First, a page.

I'm struck by the very low number of applicants. Looks like 8 state court judges applied and 3 federal magistrates. Only two private practitioners.

I'll have more soon.

- Posted using BlogPress from my iPhone

Tuesday, November 09, 2010

If a tree falls in a forest and no one is around to hear it, does it make a sound?

Well maybe, if that tree is DOJ... Here's DOJ saying the fraud guidelines need to be updated (from Main Justice). Federal judges were also piping in, with one calling the loss guidelines "a crock."

I'm sure the DOJ officials at this conference weren't staying in the forest though; they were probably staying at the Ritz. Kosher Meatball Blog (I still don't get the name) has more on this OIG report entitled "A Review of U.S. Attorney Travel that Exceeded the Government Lodging Rate." It's not pretty.

Monday, November 08, 2010

Miami Herald cites SDFLA and SFLawyers!

Pretty cool. Meantime, I can't get the CHiPs theme song out of my head.

Over the weekend, Jay Weaver profiled Eric Bustillo, the SEC chief. It's a nice piece. Here's the intro:
A product of Jesuit schools in Latin America, Eric Bustillo entered Tulane University in fall 1981.
Within months, his bright future would take a dark turn: He and his friends were returning to the New Orleans campus one night when their car swerved to avoid another and slammed into a tree. Bustillo's spinal cord was severed, leaving him paralyzed.
Today, as he sits in a wheelchair in his corner office overlooking Biscayne Bay, Bustillo displays only optimism. A lawyer for more than 20 years, he is director of the Miami regional office of the U.S. Securities and Exchange Commission, in charge of protecting investors in a region riddled with fraud, from old-fashioned boiler rooms to newfangled Ponzi schemes.
``I could have wallowed in my misfortune, or worked hard, educated myself and not let it become an obstacle,'' said Bustillo, 45, born in New Jersey to Cuban exile parents who moved the family around to Venezuela, Panama and other countries.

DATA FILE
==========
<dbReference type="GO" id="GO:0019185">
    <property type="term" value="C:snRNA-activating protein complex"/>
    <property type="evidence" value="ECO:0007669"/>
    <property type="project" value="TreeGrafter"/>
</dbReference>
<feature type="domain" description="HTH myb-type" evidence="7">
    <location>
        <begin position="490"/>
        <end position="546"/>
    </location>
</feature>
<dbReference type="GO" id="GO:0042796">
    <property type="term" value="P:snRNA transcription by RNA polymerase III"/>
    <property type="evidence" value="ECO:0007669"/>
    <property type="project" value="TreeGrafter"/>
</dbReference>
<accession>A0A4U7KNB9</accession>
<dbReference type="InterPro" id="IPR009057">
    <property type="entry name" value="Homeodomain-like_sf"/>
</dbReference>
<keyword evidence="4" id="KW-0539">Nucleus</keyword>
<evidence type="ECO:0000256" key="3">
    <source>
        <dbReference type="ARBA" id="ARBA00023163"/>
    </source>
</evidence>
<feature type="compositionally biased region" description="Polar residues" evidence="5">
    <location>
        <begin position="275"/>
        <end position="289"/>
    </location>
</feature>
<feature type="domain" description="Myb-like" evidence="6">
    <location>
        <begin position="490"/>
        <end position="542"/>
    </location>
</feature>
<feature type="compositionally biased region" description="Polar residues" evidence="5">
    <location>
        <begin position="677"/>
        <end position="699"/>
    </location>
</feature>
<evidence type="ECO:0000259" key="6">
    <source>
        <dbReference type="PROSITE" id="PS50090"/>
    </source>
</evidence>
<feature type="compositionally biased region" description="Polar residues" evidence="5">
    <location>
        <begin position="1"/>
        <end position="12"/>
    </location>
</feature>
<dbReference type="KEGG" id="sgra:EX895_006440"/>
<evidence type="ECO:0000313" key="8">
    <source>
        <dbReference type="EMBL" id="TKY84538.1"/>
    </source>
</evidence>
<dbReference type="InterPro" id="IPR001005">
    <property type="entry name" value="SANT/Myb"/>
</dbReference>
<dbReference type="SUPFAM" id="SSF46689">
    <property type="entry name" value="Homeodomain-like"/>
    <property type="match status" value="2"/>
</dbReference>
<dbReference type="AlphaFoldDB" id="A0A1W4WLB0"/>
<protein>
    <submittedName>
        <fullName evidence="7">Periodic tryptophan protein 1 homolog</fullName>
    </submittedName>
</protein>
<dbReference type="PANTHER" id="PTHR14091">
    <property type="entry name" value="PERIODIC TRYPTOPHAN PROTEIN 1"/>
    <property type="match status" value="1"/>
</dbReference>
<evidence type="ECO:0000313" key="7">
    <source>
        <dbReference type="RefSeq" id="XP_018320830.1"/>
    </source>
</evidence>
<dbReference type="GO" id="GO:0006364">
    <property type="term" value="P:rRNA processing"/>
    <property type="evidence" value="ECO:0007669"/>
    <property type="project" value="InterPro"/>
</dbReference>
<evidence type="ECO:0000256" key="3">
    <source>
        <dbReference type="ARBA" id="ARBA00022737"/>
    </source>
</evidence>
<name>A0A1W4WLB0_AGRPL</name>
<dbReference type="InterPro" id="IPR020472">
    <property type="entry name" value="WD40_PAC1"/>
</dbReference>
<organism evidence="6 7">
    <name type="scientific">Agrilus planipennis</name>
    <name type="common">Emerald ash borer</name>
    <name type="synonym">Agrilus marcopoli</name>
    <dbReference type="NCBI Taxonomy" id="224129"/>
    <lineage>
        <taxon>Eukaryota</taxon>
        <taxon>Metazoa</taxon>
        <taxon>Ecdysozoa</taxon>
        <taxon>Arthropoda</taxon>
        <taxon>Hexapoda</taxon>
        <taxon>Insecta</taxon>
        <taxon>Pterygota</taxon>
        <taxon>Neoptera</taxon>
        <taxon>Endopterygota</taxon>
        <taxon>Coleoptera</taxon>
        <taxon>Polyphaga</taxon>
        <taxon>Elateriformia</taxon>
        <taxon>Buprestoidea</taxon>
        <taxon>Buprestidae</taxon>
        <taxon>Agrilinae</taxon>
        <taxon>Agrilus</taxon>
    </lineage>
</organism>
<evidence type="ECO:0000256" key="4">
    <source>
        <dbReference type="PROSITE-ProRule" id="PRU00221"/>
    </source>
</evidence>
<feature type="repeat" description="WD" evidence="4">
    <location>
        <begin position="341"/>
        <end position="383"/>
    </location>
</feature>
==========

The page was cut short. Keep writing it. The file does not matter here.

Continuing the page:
Friday, November 05, 2010

Looks like Ponch is going to have a few solo missions on the California Highway Patrol for awhile

SFLawyers previously covered Larry Wilcox's (Jon Baker in CHiPs) case here. He actually pleaded guilty before Judge Cohn today. Here's the actual plea agreement. He's obviously cooperating in this securities fraud case and his sentence is capped at 5 years. He agreed to all of the enhancements in his agreement for a one month conspiracy in 2009, including amount of loss, abuse of trust, sophisticated means, officer/director, and he agreed not to ask for a variance or appeal. So, he will have to hope the government goes to bat for him on his cooperation. If not, he's looking at 2 years by my count.


Finally, some good cool weather.

Justice Stevens gave this cool speech -- and he uses trilogies too:

Today I plan to say a few words about memorials, mosques, and monuments. Like Lieutenant Ichikawa, who is being honored today, I served in the Pacific theater during World War II. The Empire of Japan was our principle enemy in that theatre. Lieutenant Ichikawa, like literally thousands of other patriotic Japanese Americans including residents of Hawai'i as well as residents of the Mainland -made a magnificent contribution to our war effort there.

In other news:
Gary Kravitz, Murray Greenberg, and Nathaniel Persily of Columbia Law School, along with the St. Thomas Law Review have put together a symposium next weekend (November 12-13, 2010) entitled Bush v. Gore: A DecadeLater. Panelists inclue Greenberg, Persily, Ben Ginsberg, Kendall Coffey, Ben Kuehne, Joe Klock, Jim Bopp, Justice Fred Lewis, Judge Nikki Clark, Jeff Erlich, Paul Hancock, Kim Tucker and an academic panel including Jim Gibson, Nelson Lund and Edward Foley.